- 1 [with object] Establish by calculation: his debts were reckoned at £300,000 the Byzantine year was reckoned from 1 SeptemberMore example sentences
- The total indebtedness of the company is reckoned at 17 billion euros.
- The costs of bringing the building to a level of working habitability are conservatively reckoned at £5m - before any serious fitting-out.
- In 2001, GDP - measured in the depreciated dollars of the day - was reckoned at just above $10 trillion.
- 1.1 (reckon someone/thing among) Include someone or something in (a class or group): the society can reckon among its members males of the royal bloodMore example sentences
- Indeed, when this series was shown in New York in 1895, the critic Montague Marks declared, ‘We do not hesitate to say that these prints will be reckoned among the most artistic of the century.’
- No less solid a figure than Forrest McDonald wrote in 1994 that ‘it is my personal belief, that some day he will be reckoned among the ‘great’ or ‘near great’ presidents.’
- 2 [with clause] • informal Be of the opinion: he reckons that the army should pull out entirely I reckon I can manage thatMore example sentences
- Even if you manage to find a bargain, seasoned gemstone collectors reckon that you may need to hold the stones for as long as ten years to get a decent return.
- Rob also reckons that the south-west coast of Ireland has some of the best sailing grounds in the world - particularly around Roaring Water Bay in West Cork.
- The agent reckons that any new owner willing to carry out the approved plans for the development of the site could have a property worth well in excess of €500,000.
- 2.1 [with object and complement] Consider or regard in a specified way: the event was reckoned a failureMore example sentences
- But their failure to consider environmental issues must be reckoned a serious omission.
- While these titles are indeed fitting, I believe that James must also be reckoned as a significant novelist in her own right.
- But more than 1/3 of the population is still reckoned to be chronically malnourished.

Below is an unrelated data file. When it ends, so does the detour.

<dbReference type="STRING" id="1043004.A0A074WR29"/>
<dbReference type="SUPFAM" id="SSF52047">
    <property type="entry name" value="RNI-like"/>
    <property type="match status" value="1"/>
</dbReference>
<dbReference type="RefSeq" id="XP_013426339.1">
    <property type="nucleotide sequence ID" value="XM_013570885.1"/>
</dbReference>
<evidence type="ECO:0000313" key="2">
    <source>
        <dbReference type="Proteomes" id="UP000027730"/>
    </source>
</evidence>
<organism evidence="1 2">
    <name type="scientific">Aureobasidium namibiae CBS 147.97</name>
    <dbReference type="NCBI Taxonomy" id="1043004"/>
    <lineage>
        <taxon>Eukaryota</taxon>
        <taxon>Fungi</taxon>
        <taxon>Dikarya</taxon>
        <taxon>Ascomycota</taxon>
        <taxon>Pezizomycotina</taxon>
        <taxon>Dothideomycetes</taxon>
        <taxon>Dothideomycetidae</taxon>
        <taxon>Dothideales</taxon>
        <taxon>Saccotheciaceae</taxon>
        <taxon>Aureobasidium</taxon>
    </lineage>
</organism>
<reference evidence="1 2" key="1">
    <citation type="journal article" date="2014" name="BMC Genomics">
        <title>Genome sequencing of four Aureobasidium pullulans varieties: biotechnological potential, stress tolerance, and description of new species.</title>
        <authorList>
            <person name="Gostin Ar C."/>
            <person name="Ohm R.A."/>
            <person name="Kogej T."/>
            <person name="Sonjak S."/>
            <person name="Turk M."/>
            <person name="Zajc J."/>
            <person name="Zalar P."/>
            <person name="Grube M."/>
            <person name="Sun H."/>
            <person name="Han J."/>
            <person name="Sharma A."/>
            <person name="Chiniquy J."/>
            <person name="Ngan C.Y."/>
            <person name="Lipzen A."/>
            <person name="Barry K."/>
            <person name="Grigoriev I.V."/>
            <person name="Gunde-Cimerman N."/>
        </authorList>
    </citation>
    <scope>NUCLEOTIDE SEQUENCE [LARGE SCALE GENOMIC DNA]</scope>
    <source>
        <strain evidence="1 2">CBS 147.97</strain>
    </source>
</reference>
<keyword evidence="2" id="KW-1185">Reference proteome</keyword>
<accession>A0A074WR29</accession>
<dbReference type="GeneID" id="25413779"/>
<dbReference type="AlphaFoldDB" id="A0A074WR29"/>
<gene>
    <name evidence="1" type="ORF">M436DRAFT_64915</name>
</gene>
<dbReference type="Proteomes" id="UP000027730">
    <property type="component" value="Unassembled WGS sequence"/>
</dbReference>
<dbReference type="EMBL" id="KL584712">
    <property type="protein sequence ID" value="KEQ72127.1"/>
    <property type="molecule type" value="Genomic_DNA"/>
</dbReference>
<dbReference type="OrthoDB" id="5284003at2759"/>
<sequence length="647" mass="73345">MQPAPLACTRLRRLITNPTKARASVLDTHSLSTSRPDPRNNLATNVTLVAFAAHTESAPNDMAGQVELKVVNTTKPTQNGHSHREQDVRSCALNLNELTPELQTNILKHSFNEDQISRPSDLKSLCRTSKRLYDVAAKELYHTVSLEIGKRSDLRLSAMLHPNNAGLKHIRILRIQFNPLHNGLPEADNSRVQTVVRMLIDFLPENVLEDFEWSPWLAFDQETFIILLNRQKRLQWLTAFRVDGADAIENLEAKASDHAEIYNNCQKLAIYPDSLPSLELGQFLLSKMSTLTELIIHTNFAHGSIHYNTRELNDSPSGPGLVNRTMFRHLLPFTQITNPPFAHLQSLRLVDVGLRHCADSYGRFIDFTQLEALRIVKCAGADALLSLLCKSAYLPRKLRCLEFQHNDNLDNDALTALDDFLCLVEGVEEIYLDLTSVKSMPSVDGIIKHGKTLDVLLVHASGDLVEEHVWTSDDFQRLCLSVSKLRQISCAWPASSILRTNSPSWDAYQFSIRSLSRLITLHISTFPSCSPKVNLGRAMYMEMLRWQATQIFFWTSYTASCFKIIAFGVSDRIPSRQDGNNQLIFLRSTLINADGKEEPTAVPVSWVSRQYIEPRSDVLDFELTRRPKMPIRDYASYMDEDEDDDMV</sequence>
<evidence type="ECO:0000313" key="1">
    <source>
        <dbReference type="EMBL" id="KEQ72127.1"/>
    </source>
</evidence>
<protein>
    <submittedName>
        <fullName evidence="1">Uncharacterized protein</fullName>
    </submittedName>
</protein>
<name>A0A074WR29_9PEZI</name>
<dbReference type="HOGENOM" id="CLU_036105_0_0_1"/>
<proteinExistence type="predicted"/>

- 2.2 [no object] (reckon on/to) • informal Have a specified view or opinion of: ‘What do you reckon on this place?’ she askedMore example sentences
- What would he reckon to them being assessed and designed in a similar way?
- Fair enough, now Sharon from Birmingham says: What do you reckon to the appointment of David O'Leary at Villa?
- First of all, what do you reckon to the Champions League draw?
- 2.3 [with object] British • informal Rate highly: I don’t reckon his chancesMore example sentences
- Marek could play three chords on his nylon-stringed guitar, and Bolek had a sense of rhythm, so we reckoned our chances of a stab at fame and fortune.
- 3 [no object] (reckon on) Rely on or be sure of: they had reckoned on a day or two more of privacyMore example sentences
- It doesn't take a genius to calculate that if the vendor reckoned on a gross margin of €15, and has not included taxation at source in setting his prices, his margin will be eaten up.
- He reckons on a traditional repertoire of over 100 poems and a good sense of humour.
- But he hadn't reckoned on the opposition of the local community and their parish-wide fight to preserve the house as a tourist attraction.
- 3.1 [with infinitive] • informal Expect to do a particular thing: I reckon to get away by two-thirtyMore example sentences
- In the meadow between the island and the house she waves her stick in the direction of several saplings (she reckons to have planted nearly 1,000 trees in her lifetime).
- He reckons to have selected his first squad for Saturday's opening day clash at Brunton Park but was giving little away as to his starting line-up.
- He stays with his mother on the south coast during the week and reckons to make his long-distance travelling financially viable by booking early on the internet.
a —— to be reckoned with (or to reckon with)
- A thing or person that is not to be ignored or underestimated: the trade unions were a political force to be reckoned withMore example sentences
- The vitality of the Vietnamese economy and its superb growth rates are making Vietnam an economic force to be reckoned with.
- We will be a force to be reckoned with.
- Put the two together, and you have a force to reckon with.
reckon with (or without)
- Take (or fail to take) into account: they hadn’t reckoned with a visit from EuniceMore example sentences
deal with, cope with, contend with, handle, face, face up totake into account, take into consideration, bargain for, bargain on, allow for, anticipate, foresee, be prepared for, plan for; bear in mind, consider, take cognizance of, take note oflose sight of, fail to notice
- But that reckons without the special talent which is Thierry Henry.
- The future looks bleak but she reckons without teenage daughter Sorrel's last-ditch attempts to save them both.
- That, however, was reckoning without the amazing fighting qualities of the Hammers who refused to throw in the towel despite their appalling recent run of results against the champions.
- • archaic Settle accounts with: • figurative God will reckon with us roundly for the abuseMore example sentences
- God sees the sin of his own people, and will reckon with them for it.
Old English (ge)recenian 'recount, relate', of West Germanic origin; related to Dutch rekenen and German rechnen 'to count (up)'. Early senses included 'give an account of items received' and 'mention things in order', which gave rise to the notion of ‘calculation’ and hence of ‘being of an opinion’.